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Protectors and PredatorsGods of Medieval Japan, Volume 2$
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Bernard Faure

Print publication date: 2015

Print ISBN-13: 9780824839314

Published to Hawaii Scholarship Online: November 2016

DOI: 10.21313/hawaii/9780824839314.001.0001

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The Three Devas

The Three Devas

(p.235) 6 The Three Devas
Protectors and Predators

Bernard Faure

University of Hawai'i Press

The three Indian deities known as Vinayaka, Dakini, and Sarasvatī became known in Japan as Shōten, Dakiniten, and Benzaiten. In the medieval period, they formed a triad and eventually merged into a single, fox-riding, three-headed deity known as “Three Devas.” A mention of that first appears in the eleventh century, in a record about a protecting deity of Tōji, a major Shingon temple in Kyōto. It resurfaces, after an apparent eclipse of three centuries, in a Tendai context and rapidly expands, outside Mikkyō, in Onmȳodō, Shugendō, and Shintō circles. From an iconographic viewpoint, it is also related to Tenkawa Benzaiten, a snake-headed representation of the Buddhist goddess of music. The process by which three independent deities merge into one single, triadic deity offers a good vantage point to understand the metamorphic nature of Japanese gods and the “syncretistic” tendency of medieval Japanese religion.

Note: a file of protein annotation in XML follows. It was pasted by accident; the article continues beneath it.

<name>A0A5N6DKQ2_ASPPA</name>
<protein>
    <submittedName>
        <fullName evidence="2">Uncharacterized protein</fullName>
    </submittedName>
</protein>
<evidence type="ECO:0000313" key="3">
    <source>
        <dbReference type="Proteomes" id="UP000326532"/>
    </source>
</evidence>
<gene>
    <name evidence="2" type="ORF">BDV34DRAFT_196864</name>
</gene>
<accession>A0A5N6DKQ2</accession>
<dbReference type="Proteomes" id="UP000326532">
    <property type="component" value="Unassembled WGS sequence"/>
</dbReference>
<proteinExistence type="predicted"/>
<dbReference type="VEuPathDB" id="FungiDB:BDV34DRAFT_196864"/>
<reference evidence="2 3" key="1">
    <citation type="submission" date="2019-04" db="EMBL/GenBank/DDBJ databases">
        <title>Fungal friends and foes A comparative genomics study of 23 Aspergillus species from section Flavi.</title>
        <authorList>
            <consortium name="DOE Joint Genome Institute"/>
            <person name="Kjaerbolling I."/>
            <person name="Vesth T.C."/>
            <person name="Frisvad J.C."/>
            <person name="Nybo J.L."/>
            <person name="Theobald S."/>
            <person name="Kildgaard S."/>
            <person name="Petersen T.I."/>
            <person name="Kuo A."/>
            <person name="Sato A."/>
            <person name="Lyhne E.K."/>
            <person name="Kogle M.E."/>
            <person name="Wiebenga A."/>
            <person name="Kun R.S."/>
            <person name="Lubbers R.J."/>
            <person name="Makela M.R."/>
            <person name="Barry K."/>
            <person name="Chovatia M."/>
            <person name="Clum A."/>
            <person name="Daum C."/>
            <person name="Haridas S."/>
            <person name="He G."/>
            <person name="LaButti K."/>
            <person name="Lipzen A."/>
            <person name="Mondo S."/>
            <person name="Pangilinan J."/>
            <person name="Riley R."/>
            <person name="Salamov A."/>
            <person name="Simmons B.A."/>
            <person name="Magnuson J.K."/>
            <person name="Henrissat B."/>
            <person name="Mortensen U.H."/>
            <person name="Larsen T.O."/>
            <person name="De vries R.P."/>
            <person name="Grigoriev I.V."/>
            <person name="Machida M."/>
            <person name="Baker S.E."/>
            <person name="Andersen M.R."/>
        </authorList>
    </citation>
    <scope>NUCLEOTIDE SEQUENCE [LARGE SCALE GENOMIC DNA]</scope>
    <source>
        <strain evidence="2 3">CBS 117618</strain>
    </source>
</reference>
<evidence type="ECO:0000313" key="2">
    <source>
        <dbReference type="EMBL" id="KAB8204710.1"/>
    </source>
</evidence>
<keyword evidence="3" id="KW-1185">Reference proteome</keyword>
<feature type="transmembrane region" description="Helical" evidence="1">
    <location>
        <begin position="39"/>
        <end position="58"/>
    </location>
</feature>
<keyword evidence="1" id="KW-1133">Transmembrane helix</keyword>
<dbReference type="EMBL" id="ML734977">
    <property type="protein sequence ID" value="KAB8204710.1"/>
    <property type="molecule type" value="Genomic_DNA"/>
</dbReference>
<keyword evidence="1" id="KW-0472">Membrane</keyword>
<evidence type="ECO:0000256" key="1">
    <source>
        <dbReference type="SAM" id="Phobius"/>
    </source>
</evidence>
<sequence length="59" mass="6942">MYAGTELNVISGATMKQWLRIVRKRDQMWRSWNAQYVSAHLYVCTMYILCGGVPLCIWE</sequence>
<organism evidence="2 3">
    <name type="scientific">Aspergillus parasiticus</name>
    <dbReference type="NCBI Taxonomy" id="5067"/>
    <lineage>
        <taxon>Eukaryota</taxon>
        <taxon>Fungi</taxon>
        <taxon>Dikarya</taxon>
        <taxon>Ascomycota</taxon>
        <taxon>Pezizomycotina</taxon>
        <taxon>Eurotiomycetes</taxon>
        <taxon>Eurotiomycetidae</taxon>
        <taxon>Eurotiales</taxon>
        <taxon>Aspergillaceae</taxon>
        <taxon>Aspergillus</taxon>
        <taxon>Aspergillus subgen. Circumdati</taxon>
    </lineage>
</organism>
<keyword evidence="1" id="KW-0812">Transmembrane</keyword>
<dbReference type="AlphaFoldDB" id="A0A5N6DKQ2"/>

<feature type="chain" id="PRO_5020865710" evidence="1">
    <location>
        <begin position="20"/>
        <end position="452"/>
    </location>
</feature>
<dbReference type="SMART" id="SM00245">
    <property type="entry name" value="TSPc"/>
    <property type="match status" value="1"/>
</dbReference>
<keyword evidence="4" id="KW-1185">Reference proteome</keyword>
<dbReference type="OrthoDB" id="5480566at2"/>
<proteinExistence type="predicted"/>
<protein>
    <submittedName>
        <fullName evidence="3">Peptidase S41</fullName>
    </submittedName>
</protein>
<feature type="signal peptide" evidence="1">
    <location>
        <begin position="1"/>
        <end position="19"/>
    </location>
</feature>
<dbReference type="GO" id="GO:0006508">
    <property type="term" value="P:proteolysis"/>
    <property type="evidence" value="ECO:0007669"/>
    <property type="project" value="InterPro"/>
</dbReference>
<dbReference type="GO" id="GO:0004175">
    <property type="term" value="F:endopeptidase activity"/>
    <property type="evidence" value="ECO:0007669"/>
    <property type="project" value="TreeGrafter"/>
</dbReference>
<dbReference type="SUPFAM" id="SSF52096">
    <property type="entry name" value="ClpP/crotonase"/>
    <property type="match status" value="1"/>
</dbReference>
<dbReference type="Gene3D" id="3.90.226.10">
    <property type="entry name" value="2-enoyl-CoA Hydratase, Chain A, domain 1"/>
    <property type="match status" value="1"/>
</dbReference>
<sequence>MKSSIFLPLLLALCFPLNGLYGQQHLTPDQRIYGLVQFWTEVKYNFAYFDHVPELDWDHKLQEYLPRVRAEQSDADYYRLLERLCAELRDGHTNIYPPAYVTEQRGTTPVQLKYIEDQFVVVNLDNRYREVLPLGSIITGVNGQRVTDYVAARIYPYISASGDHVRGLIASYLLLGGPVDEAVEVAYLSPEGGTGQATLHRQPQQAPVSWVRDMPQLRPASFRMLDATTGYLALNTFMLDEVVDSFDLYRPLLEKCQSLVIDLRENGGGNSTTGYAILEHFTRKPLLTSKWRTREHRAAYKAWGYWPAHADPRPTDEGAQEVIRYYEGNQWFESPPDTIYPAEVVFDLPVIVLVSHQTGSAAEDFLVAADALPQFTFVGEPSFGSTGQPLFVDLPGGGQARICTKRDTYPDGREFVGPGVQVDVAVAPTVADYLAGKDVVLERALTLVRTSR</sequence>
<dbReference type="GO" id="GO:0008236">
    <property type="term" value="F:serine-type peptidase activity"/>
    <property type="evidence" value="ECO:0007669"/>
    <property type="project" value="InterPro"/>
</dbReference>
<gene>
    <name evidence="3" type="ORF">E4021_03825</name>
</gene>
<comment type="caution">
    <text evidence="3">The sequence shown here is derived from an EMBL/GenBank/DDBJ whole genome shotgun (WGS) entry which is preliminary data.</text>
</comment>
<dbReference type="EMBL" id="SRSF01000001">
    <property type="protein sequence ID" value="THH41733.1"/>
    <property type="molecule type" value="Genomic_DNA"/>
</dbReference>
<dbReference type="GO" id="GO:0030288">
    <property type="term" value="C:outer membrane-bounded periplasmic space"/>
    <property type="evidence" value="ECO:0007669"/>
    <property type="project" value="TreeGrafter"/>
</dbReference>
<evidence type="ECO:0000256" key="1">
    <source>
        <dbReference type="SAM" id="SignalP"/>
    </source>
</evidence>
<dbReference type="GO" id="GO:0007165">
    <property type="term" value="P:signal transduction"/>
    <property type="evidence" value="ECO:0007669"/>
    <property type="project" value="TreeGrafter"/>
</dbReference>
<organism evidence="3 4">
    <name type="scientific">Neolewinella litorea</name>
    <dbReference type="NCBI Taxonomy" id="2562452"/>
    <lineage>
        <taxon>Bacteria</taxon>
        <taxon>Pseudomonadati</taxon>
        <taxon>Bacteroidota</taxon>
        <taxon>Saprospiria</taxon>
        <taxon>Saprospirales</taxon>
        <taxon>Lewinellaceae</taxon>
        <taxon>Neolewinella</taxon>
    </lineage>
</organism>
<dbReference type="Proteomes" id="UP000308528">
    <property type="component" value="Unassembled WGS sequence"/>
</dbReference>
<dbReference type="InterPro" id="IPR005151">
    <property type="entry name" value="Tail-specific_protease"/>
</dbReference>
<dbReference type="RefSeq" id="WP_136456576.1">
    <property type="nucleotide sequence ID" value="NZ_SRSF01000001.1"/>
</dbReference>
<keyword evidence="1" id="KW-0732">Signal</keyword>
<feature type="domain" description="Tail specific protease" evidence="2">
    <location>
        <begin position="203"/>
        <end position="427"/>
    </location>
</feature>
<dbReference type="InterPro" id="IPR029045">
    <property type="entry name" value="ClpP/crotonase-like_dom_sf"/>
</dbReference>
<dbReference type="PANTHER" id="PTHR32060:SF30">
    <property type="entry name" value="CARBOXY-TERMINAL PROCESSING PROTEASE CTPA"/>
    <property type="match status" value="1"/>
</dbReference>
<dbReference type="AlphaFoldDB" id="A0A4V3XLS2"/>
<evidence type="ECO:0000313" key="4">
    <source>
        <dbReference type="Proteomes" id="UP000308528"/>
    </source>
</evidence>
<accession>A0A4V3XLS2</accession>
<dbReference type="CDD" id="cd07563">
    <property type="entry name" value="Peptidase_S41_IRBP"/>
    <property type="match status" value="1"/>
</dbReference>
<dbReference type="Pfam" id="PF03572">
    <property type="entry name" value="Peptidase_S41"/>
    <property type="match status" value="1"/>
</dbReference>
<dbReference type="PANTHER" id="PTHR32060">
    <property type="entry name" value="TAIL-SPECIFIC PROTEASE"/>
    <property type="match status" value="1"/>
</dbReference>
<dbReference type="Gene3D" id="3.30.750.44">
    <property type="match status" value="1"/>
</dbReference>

Keywords:   Shōten, Dakiniten, Benzaiten, Inari, mandalas, Daikokuten, triads

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